Jane the Virgin: 5.02 Chapter Eighty Three
Let's talk about narration. The often used tool to allow the smooth transition of storytelling from characters to the audience. This has been executed seamlessly and, less so over the years on various shows that decided to implement it. Jane the Virgin has always taken a different approach to this medium. An approach that's engaging, fresh and altogether entertaining. We learn of the lives of Jane, Alba, Xiomara and others through an almost omnipotent storyteller. On occasion and especially in this episode we have the narrator mould time, show us the true feelings of characters as well as having fun with being the one in the know. It's been said that for the final season we'll discover more details regarding the narrator's identity.
When preparing to write this review, it hit me how busy the episode was with plot points and the sheer pace of the story progression. We're flying through the show so fast that we never notice and that's a testament to the writers and editors of the show to maintains such a speed.
Jorge moves in temporarily to maintain the arrangement that he and Alba have of becoming a US citizen through marriage so he's able to visit his mother without the threat of not being able to return. A potent plot point made more so due to the current climate in American politics. This arrangement fosters continued feelings on the part of Alba and as we glance at a throwback to past seasons where the heart glows to showcase affection or love.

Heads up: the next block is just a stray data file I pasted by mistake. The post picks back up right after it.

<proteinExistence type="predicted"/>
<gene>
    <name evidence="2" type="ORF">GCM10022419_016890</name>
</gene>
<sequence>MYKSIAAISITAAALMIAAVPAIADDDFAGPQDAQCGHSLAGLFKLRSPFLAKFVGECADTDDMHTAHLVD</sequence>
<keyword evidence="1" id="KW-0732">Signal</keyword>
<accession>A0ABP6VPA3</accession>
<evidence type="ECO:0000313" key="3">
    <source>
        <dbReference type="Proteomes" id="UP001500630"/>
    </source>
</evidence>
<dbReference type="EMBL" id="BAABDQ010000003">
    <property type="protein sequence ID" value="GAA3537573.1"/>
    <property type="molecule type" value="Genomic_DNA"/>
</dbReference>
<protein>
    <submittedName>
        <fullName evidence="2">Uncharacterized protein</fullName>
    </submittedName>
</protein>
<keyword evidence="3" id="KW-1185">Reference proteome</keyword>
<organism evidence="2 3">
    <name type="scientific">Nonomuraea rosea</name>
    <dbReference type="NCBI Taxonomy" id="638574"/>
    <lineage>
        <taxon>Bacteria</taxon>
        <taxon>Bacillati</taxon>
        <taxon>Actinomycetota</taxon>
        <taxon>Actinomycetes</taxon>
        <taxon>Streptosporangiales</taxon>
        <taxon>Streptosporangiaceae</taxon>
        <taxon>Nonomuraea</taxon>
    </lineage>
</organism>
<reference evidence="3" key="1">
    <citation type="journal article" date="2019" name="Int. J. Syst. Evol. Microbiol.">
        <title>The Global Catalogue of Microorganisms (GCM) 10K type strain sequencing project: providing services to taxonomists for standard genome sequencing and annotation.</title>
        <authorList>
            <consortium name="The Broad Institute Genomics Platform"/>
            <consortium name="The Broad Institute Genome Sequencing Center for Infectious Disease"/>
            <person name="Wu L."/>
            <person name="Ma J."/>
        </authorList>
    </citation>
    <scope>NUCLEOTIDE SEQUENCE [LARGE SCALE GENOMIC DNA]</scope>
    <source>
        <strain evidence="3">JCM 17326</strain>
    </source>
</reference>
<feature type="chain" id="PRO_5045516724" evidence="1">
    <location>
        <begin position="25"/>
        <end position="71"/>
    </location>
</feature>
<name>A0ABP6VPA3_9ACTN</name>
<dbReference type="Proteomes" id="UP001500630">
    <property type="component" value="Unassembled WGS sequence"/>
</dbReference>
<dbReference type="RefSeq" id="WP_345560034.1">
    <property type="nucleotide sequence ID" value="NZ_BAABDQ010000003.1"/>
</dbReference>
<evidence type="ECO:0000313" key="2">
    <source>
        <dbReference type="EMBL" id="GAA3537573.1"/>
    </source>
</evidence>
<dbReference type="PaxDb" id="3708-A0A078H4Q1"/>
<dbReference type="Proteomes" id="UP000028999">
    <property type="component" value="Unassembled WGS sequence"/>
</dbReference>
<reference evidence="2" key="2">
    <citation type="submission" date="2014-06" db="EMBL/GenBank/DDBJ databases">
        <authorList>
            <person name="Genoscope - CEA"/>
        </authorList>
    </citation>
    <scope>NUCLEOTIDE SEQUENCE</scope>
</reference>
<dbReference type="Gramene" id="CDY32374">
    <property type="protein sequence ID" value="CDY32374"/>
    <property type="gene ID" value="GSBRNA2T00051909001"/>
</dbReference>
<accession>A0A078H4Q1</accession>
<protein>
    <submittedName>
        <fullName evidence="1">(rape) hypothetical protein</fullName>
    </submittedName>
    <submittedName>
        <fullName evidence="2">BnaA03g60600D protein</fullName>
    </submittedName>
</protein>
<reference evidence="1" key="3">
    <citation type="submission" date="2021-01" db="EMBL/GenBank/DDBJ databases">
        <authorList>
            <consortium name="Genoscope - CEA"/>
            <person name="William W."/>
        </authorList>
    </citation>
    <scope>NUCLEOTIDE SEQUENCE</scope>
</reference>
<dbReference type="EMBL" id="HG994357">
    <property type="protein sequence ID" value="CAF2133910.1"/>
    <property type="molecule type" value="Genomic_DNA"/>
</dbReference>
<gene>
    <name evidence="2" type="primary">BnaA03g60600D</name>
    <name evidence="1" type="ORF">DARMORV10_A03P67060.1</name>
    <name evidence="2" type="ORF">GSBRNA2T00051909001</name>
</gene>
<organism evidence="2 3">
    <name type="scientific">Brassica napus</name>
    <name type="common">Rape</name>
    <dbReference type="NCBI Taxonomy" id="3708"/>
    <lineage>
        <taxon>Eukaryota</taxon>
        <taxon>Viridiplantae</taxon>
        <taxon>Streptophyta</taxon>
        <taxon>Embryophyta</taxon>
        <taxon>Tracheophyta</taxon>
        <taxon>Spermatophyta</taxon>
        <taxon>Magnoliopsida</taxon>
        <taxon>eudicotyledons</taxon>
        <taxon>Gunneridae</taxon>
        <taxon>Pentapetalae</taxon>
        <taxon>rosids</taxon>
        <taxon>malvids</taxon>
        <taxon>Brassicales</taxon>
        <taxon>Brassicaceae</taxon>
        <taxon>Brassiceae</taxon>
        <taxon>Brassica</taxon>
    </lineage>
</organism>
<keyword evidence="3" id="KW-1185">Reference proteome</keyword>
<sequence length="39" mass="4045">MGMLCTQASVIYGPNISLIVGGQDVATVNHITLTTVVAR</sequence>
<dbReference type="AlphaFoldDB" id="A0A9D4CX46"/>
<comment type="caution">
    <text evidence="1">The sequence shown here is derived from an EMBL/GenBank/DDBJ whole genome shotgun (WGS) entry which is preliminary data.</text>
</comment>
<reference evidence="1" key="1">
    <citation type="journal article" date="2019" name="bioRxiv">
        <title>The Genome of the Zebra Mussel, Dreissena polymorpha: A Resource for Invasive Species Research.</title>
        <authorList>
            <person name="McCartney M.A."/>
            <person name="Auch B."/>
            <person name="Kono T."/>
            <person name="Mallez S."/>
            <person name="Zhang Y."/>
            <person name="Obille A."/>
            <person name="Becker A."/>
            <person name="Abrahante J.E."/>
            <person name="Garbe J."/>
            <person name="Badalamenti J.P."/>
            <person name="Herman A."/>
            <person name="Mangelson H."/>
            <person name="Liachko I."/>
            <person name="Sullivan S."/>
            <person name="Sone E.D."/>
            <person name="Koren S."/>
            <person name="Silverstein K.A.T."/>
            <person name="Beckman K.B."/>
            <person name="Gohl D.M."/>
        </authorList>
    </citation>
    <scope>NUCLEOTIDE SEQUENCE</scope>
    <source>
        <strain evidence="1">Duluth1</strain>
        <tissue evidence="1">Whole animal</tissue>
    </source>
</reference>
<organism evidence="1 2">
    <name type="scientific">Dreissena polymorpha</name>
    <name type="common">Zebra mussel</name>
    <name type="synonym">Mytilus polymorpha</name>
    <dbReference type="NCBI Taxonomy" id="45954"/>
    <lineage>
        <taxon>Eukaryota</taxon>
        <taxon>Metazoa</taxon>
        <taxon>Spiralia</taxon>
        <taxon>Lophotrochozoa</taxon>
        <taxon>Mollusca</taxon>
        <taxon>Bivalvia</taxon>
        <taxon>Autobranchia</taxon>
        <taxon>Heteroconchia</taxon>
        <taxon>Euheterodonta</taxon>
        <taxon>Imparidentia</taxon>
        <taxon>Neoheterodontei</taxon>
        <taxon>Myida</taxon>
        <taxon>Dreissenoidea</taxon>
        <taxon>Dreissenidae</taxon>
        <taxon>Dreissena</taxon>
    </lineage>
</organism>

Speaking of on-screen effects, we have them contributing in the form of lists, an animated rooster and the fiery pits of hell. The latter due to Catholic guilt Jane feels over finding out that she is still married and may have to file for divorce. As Jane gets better acquainted with her still husband, she comes to the realization that she's guilty "not because I'm Catholic, it's because I wish he never came back" she says in the episode's most powerful scene.
Continuing the show's character balancing act, Rogelio is on the first day of shooting for "Passions of Steve and Brenda" and this allows for some glorious classic Rogelio reactions and schemes. Working to break up the heavier points as well as keeping us updated with Xo's cancer treatment, these scenes allow some lighthearted fun.
Elsewhere Lusia visits her ex-lover, Rose in prison to help Rafael and the police gather more information on why she attacked Michael and a mysterious sequence of numbers. As the episode comes to a close, the plan we see Rose putting in motion leaves us hanging as to her purpose or intention.
That's not the only question up in the air. Why did Jason pretend to have his divorce papers eaten by the dog after a kiss with Jane went down as well as the picklebacks they had during their line dancing night out?
All this and still only episode two.